He sat in his office at Navy Medical Center Portsmouth (Va.), a stack of records surrounding him, suspecting that bad news lurked in at least one of the folders.
Efland Amerson is a neuropsychologist, and he studies how concussions affect troops’ lives. Sometimes, as he did when he worked with athletes at the University of Virginia, he recommends life changes — a different job for a soldier, retirement from sports for an athlete. A few of those were on scholarship.
“Usually,” he said this week, “they know that it’s coming.”
On Tuesday morning, before examining the stack of cognitive test results, Amerson thought about what it would be like to deliver a similar recommendation to his son, Washington Redskins rookie cornerback David Amerson. Efland said he was in the stands Sunday night in Dallas when, during a kickoff return, Cowboys linebacker Cameron Lawrence crashed into the Washington rookie, knocking him out with a blind-side hit. Amerson later had a concussion diagnosed — his first such injury, the player said — and didn’t return to the game.
“One of those things,” David Amerson said a few days later. “Part of the football game.”
But in the hours and days that followed, his father’s mind raced. Past retirement recommendations flashed back.
“That’s what I was thinking this morning: ‘What if that time comes?’ ” he said Tuesday.
The NFL has come under increasing fire the past few years over how teams handle players with head injuries even though rule changes have been made and resumed participation is closely monitored. But David Amerson still makes his living in a game that centers on quick comebacks from injuries, while his father makes his in a field that sees the worst of ignoring the long-term consequences of multiple concussions.
When Efland Amerson worked at Virginia, he saw the effects of repeated brain injuries. Athletes’ academic work and non-sports lives occasionally suffered.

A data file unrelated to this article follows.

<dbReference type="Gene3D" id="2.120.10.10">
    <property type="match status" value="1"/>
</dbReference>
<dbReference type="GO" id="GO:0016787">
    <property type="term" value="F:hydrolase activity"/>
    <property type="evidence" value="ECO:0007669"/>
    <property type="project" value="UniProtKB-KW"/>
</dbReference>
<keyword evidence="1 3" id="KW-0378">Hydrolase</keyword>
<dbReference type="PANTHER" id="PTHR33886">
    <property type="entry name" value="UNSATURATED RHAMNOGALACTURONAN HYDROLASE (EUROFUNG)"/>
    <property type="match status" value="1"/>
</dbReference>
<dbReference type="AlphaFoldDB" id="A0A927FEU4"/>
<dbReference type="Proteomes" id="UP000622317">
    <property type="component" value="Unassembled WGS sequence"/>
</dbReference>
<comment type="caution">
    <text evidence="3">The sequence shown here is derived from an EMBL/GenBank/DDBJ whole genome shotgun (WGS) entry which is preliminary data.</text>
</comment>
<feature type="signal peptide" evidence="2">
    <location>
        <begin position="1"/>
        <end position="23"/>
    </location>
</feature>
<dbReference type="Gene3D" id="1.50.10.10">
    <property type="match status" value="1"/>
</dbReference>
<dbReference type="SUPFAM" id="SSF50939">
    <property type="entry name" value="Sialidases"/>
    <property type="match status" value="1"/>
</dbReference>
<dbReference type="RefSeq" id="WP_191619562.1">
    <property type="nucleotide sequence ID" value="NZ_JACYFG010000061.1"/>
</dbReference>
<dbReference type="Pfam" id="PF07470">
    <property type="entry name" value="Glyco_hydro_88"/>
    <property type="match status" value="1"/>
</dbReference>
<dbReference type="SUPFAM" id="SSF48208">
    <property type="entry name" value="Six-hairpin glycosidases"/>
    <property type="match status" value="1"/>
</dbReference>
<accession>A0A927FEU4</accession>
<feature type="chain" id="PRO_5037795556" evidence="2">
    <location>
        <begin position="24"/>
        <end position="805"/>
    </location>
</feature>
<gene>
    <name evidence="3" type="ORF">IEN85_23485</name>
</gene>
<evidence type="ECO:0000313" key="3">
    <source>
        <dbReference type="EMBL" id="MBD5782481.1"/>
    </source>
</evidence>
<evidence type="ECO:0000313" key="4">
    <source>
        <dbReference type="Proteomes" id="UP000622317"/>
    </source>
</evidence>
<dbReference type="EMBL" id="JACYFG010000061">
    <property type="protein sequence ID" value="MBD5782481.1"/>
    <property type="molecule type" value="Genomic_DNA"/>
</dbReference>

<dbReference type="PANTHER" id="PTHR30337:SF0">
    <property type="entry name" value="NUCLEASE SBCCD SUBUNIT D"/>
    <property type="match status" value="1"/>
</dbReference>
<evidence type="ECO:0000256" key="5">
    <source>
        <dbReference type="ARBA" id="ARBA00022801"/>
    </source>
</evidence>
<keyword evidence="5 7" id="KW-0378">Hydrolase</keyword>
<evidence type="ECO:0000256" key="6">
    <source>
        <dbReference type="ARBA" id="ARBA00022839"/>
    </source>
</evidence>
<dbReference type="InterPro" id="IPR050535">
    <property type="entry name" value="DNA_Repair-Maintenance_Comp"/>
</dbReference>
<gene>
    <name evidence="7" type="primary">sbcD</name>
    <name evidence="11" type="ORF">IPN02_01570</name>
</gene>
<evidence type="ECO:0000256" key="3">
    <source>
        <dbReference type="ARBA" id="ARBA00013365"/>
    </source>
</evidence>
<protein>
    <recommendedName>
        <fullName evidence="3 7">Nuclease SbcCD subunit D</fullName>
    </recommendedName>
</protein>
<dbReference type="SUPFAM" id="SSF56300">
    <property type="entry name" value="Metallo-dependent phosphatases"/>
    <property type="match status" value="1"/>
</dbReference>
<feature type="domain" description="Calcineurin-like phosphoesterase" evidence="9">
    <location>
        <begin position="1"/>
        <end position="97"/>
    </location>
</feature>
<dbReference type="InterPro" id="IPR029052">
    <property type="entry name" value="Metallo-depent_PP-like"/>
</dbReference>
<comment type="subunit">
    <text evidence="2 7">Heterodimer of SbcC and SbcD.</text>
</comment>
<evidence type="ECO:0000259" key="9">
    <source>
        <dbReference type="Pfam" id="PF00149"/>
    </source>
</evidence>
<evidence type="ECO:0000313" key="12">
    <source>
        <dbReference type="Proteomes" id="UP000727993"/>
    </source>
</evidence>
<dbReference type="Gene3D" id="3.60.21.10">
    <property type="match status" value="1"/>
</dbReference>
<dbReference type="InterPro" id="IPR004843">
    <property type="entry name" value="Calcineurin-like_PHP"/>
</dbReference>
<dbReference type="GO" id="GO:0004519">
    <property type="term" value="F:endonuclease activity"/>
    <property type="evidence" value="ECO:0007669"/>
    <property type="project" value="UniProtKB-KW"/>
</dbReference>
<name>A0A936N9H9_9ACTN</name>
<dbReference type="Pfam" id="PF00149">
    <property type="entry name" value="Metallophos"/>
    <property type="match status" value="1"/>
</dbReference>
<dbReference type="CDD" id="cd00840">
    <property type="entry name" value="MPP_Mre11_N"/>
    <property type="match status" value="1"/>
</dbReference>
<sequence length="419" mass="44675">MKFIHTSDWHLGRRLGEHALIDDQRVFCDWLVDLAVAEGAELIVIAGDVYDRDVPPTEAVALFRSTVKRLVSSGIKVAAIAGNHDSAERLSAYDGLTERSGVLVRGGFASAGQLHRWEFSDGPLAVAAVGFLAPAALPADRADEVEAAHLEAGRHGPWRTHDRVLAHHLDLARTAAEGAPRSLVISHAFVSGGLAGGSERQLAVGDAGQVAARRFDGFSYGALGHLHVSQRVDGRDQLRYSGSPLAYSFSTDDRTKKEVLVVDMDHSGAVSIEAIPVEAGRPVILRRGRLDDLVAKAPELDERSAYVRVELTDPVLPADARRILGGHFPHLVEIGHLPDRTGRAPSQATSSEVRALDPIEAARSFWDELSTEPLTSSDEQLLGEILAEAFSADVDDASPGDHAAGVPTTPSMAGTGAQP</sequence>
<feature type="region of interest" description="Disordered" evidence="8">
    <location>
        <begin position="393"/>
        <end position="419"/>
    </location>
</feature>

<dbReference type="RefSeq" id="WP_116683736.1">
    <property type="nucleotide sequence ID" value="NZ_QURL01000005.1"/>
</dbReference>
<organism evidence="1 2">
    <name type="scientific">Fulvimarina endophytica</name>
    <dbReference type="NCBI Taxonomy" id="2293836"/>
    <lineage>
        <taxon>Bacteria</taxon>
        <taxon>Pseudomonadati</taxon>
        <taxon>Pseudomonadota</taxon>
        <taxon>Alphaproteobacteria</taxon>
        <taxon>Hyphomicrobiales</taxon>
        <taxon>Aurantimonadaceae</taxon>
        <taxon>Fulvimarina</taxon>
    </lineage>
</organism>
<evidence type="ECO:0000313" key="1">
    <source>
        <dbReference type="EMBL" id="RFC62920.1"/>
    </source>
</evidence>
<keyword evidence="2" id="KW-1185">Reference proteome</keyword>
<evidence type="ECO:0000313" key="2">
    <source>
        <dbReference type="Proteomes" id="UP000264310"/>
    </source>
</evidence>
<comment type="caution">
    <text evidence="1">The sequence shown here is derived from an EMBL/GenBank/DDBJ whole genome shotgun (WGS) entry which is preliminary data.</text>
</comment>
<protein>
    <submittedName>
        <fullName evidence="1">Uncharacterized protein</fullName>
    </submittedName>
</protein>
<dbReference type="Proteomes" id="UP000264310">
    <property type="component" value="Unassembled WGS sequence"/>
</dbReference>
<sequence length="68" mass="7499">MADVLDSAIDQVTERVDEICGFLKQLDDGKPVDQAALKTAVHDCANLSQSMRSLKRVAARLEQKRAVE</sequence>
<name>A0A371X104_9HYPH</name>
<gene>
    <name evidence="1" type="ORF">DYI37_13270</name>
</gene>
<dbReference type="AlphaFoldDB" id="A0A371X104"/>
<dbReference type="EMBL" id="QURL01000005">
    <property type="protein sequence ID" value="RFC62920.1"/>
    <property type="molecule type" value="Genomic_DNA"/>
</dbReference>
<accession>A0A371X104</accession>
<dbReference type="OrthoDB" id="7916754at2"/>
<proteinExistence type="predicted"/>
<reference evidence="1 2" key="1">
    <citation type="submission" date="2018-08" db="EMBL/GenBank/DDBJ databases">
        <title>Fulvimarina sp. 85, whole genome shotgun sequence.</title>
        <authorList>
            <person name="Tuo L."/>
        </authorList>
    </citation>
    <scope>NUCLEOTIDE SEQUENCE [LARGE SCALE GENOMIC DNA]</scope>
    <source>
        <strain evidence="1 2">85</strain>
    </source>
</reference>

Sometimes it took three concussions for test results to show longer-term injury, and for others it took seven or more, the elder Amerson said. But there he would sit, telling someone who had established at least part of his or her identity using sports that, in his opinion, it was time to leave it behind.
The alternative, as last week’s “League of Denial” PBS Frontline documentary repeatedly showed, could be long-term symptoms, such as memory loss or premature death. These are scenarios Efland is aware of — though he said he doesn’t like thinking about them befalling his son.
“My greatest fear,” he said. “From what I know from multiple concussions, it can be devastating.”
When the elder Amerson reached the visitors locker room Sunday night, he found David dazed and unaware of what had happened. Efland Amerson said his son didn’t remember Lawrence’s blind-side hit — which led to a $21,000 fine — or that he had been unconscious on the turf afterward. Still, David Amerson said he was “fine,” his father recalled, and said he wanted to return to the game, though since 2009, NFL rules have forbidden players from returning to games after displaying concussion symptoms.